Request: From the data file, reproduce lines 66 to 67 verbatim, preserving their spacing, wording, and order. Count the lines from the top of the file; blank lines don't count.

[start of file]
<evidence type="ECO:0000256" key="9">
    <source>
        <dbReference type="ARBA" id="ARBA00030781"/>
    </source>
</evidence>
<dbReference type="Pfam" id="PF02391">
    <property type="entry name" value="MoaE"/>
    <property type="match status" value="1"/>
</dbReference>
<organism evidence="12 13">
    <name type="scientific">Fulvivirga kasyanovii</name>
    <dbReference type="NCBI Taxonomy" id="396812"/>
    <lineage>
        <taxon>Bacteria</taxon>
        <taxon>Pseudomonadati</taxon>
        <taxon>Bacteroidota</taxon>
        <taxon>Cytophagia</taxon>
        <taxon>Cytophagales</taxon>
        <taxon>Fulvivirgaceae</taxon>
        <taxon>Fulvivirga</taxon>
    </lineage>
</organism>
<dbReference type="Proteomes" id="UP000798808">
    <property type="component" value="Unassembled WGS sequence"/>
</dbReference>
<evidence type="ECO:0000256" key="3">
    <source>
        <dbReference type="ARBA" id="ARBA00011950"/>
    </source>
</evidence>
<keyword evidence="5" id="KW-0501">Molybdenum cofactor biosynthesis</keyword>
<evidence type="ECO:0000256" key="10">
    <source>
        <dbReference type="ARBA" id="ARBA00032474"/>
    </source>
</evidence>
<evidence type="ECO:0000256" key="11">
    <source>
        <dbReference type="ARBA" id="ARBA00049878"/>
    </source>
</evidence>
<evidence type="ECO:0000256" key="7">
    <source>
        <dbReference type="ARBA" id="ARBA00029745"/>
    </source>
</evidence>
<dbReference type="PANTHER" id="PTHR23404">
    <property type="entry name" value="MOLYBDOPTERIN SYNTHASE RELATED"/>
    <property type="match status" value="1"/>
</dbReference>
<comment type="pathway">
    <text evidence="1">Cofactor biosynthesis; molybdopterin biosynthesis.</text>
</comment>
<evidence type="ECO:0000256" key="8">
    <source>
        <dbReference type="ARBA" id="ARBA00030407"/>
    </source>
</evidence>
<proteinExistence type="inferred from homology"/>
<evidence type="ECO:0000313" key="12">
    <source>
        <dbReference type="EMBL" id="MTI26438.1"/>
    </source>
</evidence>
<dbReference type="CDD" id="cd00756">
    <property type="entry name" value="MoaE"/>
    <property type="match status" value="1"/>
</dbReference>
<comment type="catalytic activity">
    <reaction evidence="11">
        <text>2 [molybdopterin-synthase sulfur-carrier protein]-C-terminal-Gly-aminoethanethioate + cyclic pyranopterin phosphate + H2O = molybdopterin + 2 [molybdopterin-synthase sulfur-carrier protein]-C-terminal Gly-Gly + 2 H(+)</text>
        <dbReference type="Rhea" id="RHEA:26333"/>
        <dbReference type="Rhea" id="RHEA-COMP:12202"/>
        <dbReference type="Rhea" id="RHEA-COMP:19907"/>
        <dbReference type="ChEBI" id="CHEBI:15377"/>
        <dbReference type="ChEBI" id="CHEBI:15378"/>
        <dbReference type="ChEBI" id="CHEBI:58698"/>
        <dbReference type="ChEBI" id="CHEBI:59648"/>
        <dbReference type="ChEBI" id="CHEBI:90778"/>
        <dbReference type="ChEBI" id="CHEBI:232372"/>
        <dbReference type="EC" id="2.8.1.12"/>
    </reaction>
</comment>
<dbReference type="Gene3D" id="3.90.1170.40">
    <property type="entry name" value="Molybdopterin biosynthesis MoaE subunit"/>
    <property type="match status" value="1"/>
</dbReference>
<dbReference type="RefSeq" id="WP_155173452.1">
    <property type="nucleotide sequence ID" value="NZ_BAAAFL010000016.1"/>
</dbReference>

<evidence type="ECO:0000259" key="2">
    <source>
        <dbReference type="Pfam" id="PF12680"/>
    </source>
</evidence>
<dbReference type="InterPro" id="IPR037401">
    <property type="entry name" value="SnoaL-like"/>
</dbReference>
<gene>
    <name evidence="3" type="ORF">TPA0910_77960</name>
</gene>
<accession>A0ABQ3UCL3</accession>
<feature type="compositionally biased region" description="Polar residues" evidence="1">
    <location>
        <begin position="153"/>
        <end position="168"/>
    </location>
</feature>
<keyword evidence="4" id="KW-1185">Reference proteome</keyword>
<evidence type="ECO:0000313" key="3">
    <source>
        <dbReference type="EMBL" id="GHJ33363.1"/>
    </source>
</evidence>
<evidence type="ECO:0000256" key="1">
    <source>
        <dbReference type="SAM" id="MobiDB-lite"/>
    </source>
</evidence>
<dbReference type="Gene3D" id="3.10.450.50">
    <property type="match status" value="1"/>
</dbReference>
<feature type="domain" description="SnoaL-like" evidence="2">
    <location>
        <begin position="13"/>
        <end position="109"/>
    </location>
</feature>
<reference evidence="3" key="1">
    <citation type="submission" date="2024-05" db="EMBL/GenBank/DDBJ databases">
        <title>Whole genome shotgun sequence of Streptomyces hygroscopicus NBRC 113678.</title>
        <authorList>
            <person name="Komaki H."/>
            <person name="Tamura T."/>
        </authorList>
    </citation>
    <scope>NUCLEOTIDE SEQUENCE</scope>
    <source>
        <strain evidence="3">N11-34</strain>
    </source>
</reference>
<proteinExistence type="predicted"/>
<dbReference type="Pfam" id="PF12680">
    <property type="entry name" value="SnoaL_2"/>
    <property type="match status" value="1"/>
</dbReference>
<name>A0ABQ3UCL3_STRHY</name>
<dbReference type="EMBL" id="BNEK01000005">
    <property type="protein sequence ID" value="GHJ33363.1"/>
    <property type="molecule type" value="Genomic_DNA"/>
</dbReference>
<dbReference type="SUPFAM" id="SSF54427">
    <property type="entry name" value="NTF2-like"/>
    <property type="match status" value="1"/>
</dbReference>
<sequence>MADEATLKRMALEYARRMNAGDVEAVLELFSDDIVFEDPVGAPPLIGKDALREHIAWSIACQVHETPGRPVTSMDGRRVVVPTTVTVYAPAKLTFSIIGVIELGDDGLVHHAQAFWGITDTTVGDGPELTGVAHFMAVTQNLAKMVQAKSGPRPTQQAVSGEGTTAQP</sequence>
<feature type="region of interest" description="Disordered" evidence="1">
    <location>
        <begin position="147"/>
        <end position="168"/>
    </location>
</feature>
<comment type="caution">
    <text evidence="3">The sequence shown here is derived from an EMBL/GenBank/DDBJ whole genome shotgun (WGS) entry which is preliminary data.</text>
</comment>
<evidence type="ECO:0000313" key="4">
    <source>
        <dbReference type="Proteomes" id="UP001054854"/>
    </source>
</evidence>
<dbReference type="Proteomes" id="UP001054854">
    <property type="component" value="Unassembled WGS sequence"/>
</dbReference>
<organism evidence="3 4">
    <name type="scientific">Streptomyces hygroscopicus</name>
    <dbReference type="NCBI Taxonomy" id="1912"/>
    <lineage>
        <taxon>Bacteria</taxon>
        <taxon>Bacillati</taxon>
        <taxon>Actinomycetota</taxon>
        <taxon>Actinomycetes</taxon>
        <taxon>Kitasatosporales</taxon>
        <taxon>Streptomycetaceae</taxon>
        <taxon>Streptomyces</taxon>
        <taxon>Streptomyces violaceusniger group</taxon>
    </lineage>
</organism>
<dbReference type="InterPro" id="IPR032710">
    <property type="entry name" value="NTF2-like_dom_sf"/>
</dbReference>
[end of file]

    <property type="entry name" value="MoaE"/>
    <property type="match status" value="1"/>